DETROIT — General Motors is returning to the medium-duty commercial truck business in the U.S. next year after a seven-year hiatus, a move that GM believes will lead to more sales of pickups, vans and other trucks to fleet buyers.
GM will sell trucks from Isuzu Motors as rebadged Chevrolets, the companies announced today. They include six so-called low-cab forward models: Chevrolet 3500, 3500HD, 4500, 4500HD, 5500 and 5500 HD.
Ed Peper, GM’s vice president of fleet and commercial sales, said dealers who do significant fleet business have been asking for years for GM to return to the medium-duty market. Peper said medium-duty customers typically need other trucks for their fleets, from midsize and light-duty pickups to vans and crossovers.
“We’ve heard from Chevy dealers saying, ‘What are you going to do on medium-duty product?’ There are a lot of adjacent sales associated with it,” Peper said in an interview.
He added that many commercial customers “tell us they want one-stop shopping.”
GM is scheduled to announce the move today at a national meeting of Chevy dealers in Las Vegas.
GM shut down its medium-duty truck line in 2009 while in bankruptcy after failing to find a buyer for the operation. GM had produced the trucks, the Chevrolet Kodiak and GMC Topkick, at a plant in Flint, Mich.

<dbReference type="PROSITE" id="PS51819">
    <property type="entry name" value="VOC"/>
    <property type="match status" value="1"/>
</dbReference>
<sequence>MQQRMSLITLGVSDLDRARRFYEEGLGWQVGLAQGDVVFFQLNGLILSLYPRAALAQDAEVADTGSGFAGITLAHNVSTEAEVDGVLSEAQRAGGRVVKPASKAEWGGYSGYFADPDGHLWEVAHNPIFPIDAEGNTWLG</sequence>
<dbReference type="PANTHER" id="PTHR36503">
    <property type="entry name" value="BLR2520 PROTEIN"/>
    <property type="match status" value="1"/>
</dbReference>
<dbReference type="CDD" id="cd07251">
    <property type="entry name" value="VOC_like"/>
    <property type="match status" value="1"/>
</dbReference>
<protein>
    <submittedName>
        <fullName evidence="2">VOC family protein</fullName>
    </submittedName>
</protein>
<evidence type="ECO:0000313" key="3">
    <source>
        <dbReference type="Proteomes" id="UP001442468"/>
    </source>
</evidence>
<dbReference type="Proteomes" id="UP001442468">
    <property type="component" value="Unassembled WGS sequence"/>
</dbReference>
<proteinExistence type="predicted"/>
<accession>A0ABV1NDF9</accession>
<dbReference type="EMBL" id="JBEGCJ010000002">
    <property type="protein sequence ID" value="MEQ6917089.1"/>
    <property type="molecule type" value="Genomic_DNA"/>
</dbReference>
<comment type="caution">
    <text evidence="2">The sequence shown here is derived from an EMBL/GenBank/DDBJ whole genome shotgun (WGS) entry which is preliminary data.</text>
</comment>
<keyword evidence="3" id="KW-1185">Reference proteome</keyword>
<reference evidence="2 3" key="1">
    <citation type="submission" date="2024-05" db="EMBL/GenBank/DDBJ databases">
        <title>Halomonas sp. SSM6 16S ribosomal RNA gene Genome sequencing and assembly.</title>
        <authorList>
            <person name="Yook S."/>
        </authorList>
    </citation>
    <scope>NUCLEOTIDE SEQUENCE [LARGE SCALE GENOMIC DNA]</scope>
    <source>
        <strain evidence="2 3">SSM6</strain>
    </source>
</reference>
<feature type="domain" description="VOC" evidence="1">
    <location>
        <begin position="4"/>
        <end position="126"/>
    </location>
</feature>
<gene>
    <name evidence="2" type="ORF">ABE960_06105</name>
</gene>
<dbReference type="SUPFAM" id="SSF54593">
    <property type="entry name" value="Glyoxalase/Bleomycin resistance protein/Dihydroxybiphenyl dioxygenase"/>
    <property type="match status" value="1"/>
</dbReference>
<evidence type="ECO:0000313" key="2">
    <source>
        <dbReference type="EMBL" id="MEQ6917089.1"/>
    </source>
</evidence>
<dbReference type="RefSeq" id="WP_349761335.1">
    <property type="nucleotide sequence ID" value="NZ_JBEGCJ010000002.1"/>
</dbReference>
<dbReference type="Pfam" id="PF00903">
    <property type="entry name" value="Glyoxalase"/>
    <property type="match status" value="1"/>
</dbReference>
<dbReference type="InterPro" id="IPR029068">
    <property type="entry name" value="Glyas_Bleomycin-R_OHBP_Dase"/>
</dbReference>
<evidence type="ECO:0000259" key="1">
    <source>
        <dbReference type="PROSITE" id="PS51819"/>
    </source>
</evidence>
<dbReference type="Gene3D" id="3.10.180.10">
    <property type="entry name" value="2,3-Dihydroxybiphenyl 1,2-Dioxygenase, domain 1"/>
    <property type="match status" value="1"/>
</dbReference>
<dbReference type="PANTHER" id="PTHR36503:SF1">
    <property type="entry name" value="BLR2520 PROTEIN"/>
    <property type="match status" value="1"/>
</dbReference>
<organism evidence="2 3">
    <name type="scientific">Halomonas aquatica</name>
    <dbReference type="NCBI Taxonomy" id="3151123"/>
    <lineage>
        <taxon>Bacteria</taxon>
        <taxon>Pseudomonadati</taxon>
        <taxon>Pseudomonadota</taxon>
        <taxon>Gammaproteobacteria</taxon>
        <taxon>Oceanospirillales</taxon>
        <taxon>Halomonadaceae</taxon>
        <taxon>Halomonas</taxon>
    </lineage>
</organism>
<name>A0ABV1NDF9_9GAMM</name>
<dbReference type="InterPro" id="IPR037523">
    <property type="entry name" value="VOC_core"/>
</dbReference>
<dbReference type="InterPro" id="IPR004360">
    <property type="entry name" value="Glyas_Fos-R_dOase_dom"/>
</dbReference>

Chevy will sell regular-cab and crew-cab versions of the new trucks, which will offer a GM-sourced 6.0-liter, V-8 gasoline engine or Isuzu’s 3.0-liter and 5.2-liter turbodiesel engines, depending on the model. The line will be based on Isuzu’s N Series trucks.
While Ford Motor Co. sells other styles of medium-duty trucks, Peper said no domestic competitor sells low-cab forward trucks, which position the driver as far forward as possible, in front of the engine. They’re used in everything from construction and garbage collection to food delivery.
Peper said the U.S. market for low-cab forward trucks is about 30,000 units annually. Isuzu and Mitsubishi Motors Corp. also sell them.
Peper believes entry into the medium-duty market will accelerate already sharp growth in GM’s commercial sales, which jumped 31 percent last year and have risen 25 percent this year through May.
More Isuzu cooperation
GM signaled the possibility of additional ventures with Isuzu. The companies have partnered in commercial trucks and diesel engines in various global markets for 40 years.
The new deal “reinforces a long-term relationship that helps to explore future collaborations in the U.S. commercial vehicle business,” GM said.
GM at one point held 49 percent of Isuzu shares, but sold its last remaining stake in 2006. In 2012, Reuters reported that GM had proposed taking a controlling stake of more than one-third of Isuzu, but the truck maker wanted to stay independent.
The companies said last September that they would partner on the development of a midsize pickup for markets outside of the U.S. and Canada.
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